Beretta 92FS

Discussion in 'Centerfire Pistols & Revolvers' started by Insulation Tim, Sep 12, 2009.

  1. Insulation Tim

    Insulation Tim Well-Known Member Supporting Member

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    I was watching a show about the Beretta company and it showed them making 92FS's from start to finish.

    I would like some insight from some of the users out there. I like the fact that it is a 9mm in the 1911 style with the safety. I'm not so enamored with my Glock 19.

    Thanks in advance for your comments; Good or Bad.
  2. 40CalJoe

    40CalJoe New Member

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    Having some experience with both Tim, I will give a couple of thoughts.

    The 92 is a metal framed gun, which makes it heavier than the 19. The added weight usually helps reduce the recoil back to the shooter. The 92 is a good shooter and reliable. It fits my hand well. The first shot in DA is a heavier pull than the SA shots that follow. The 92 is a 4.9" barell which also adds to a longer sight line and ususally means more accuracy.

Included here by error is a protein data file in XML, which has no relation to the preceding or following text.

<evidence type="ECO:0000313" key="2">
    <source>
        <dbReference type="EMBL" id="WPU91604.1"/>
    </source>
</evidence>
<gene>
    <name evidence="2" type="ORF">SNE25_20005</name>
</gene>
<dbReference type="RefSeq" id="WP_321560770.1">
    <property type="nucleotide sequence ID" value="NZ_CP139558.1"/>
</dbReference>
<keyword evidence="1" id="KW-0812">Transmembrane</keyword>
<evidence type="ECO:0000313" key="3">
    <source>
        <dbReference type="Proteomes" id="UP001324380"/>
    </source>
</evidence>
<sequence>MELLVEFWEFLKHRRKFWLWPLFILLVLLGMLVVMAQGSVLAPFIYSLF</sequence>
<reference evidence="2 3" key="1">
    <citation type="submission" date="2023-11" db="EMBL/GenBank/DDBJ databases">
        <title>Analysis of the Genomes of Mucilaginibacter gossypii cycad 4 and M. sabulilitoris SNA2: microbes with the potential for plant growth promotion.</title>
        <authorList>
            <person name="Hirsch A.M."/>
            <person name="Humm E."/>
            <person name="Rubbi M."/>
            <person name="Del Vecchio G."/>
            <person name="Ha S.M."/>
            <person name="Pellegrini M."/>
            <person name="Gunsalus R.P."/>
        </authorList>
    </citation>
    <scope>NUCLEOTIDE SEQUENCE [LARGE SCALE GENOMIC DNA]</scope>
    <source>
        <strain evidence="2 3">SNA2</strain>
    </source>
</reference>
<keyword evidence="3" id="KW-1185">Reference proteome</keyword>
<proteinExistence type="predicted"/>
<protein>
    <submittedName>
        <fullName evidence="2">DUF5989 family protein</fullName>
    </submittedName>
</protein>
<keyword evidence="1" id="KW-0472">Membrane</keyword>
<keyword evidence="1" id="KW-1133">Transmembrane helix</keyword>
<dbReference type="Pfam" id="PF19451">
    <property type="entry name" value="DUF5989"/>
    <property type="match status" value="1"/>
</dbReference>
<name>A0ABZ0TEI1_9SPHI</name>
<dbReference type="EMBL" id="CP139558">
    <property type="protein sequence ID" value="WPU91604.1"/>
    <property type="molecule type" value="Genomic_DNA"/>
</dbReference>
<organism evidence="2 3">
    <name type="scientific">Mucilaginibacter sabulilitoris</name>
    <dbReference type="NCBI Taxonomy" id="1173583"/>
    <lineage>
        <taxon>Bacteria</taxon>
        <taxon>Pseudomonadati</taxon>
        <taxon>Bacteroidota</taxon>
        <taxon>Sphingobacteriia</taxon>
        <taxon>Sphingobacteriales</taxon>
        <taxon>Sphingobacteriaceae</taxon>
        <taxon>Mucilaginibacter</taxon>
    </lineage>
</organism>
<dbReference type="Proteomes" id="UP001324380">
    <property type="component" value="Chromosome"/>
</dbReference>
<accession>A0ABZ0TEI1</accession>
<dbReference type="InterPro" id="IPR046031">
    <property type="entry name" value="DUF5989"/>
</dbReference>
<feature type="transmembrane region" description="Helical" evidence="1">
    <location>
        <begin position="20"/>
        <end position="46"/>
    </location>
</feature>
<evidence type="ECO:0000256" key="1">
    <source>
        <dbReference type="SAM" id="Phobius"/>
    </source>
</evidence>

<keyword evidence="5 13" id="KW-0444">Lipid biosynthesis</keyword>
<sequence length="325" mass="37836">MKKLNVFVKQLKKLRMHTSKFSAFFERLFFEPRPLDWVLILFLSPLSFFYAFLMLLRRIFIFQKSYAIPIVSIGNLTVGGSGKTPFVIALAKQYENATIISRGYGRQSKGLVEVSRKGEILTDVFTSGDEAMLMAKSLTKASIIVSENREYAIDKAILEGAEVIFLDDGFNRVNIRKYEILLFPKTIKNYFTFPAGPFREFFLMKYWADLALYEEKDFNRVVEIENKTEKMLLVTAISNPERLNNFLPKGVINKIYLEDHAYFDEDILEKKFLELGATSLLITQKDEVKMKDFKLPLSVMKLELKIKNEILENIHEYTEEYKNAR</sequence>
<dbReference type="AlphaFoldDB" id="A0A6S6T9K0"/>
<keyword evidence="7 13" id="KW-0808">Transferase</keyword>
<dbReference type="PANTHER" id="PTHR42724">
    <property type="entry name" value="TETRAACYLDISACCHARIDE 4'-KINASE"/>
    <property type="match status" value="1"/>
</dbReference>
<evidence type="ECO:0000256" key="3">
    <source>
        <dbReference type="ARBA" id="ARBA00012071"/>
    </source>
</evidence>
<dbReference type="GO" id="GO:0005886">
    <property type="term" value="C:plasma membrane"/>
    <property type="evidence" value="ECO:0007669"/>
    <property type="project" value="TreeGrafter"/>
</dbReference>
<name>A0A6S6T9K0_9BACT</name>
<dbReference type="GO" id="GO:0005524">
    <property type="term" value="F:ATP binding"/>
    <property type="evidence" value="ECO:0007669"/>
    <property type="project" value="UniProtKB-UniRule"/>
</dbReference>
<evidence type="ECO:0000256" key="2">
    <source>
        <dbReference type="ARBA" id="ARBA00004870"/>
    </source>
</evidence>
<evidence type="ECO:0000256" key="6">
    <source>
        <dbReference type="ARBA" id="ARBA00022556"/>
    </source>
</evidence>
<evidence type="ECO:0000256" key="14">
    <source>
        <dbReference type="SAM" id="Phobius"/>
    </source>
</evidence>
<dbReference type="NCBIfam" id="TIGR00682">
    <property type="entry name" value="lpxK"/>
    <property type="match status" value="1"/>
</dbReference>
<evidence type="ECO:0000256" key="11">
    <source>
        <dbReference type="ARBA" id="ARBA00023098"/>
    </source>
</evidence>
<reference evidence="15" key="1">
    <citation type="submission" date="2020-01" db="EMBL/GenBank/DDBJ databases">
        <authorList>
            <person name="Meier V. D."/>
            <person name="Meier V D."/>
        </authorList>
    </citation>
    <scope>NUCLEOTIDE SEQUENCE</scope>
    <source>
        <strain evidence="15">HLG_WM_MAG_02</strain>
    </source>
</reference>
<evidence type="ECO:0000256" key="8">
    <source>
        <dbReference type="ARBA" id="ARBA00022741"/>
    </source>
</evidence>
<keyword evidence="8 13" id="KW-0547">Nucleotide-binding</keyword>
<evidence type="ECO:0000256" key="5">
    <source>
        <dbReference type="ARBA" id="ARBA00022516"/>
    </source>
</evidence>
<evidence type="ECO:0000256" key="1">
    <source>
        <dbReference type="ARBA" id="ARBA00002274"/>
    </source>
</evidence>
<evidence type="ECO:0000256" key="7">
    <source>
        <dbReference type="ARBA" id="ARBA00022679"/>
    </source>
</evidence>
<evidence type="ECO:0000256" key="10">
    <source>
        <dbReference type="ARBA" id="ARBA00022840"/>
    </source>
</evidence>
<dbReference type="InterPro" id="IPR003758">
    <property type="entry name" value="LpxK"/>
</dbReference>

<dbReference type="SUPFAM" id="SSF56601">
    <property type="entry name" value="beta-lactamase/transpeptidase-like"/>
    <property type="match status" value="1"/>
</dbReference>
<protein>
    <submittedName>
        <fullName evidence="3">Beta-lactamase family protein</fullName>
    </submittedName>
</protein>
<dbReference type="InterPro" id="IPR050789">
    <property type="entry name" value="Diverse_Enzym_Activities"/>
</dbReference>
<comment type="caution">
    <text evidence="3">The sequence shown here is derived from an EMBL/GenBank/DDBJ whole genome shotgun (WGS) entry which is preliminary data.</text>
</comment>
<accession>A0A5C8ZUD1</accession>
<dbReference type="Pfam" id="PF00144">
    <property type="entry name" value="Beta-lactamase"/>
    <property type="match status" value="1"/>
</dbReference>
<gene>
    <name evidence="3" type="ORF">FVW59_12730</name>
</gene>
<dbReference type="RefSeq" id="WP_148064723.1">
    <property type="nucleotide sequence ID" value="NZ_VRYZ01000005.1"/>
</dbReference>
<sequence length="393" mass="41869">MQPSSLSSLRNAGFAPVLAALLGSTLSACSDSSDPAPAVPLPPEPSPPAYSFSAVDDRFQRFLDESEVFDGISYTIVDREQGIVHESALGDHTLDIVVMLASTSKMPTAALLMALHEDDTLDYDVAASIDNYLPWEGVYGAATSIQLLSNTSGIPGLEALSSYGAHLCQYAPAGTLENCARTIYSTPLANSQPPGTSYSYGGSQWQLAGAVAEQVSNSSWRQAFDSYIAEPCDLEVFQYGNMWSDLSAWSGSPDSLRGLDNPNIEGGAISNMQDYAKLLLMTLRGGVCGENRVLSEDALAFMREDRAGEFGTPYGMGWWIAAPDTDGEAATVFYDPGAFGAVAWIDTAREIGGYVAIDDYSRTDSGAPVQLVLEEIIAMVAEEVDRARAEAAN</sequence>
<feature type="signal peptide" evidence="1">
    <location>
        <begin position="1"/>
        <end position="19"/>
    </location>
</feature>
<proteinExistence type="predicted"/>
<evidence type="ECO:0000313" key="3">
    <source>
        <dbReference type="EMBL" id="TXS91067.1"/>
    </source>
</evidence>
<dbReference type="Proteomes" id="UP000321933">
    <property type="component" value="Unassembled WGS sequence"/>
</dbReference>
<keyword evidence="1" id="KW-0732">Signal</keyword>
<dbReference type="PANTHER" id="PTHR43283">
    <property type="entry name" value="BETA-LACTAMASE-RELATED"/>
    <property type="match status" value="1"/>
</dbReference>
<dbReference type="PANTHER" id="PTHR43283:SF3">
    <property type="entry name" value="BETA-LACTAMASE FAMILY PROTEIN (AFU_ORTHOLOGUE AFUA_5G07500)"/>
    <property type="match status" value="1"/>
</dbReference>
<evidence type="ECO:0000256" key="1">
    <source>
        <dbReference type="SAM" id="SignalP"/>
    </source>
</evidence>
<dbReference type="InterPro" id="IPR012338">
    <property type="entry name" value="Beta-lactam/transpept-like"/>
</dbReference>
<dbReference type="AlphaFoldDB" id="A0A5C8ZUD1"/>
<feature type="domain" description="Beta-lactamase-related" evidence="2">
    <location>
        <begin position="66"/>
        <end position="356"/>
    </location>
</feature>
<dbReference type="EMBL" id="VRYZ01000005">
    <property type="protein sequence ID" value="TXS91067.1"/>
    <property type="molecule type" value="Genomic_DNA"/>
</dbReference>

The 92 is built and meant to be a full size tactical use weapon and not practical for conceal carry. The 19 is a compact gun (4" barell) and can be used a conceral carry weapon or used for duty purposes. Both have a 15 shot capability. The 19 is a polymer framed, lighweight gun. I find the drawback to the 19 to be the same as all Glock pistols, the trigger pull. Through training and practice this can be dealt with. Both guns are way more accurate than I am.

    The bottom line for me is, I will ALWAYS use a Glock pistol for my personal protection because of the ease of operation. I do not like external safties on a personal protection gun. I am very confident with the three automatic and independant safties built into each Glock pistol (trigger, firing pin and drop safties).

    Both the 92 and 19 are very good pistols. Good luck.
  3. Alpo

    Alpo Well-Known Member

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    I wouldn't call a Beretta "1911 style with the safety". The safety works backwards from a 1911 (down is on, up is off), it is a decocker, and the gun itself is double action.

    I, personally, think a safety on a DA pistol is unneeded. I teach people to use one to use the safety as a decocker only. To immediately after the hammer is down take the safety off. A Beretta with the hammer down no more needs a safety than a S&W Model 10 does. Some versions come with a "decocker only". The lever is spring-loaded. Push it down, the hammer drops, take you thumb off and the lever springs back up. This is the only way, to my mind, that makes sense.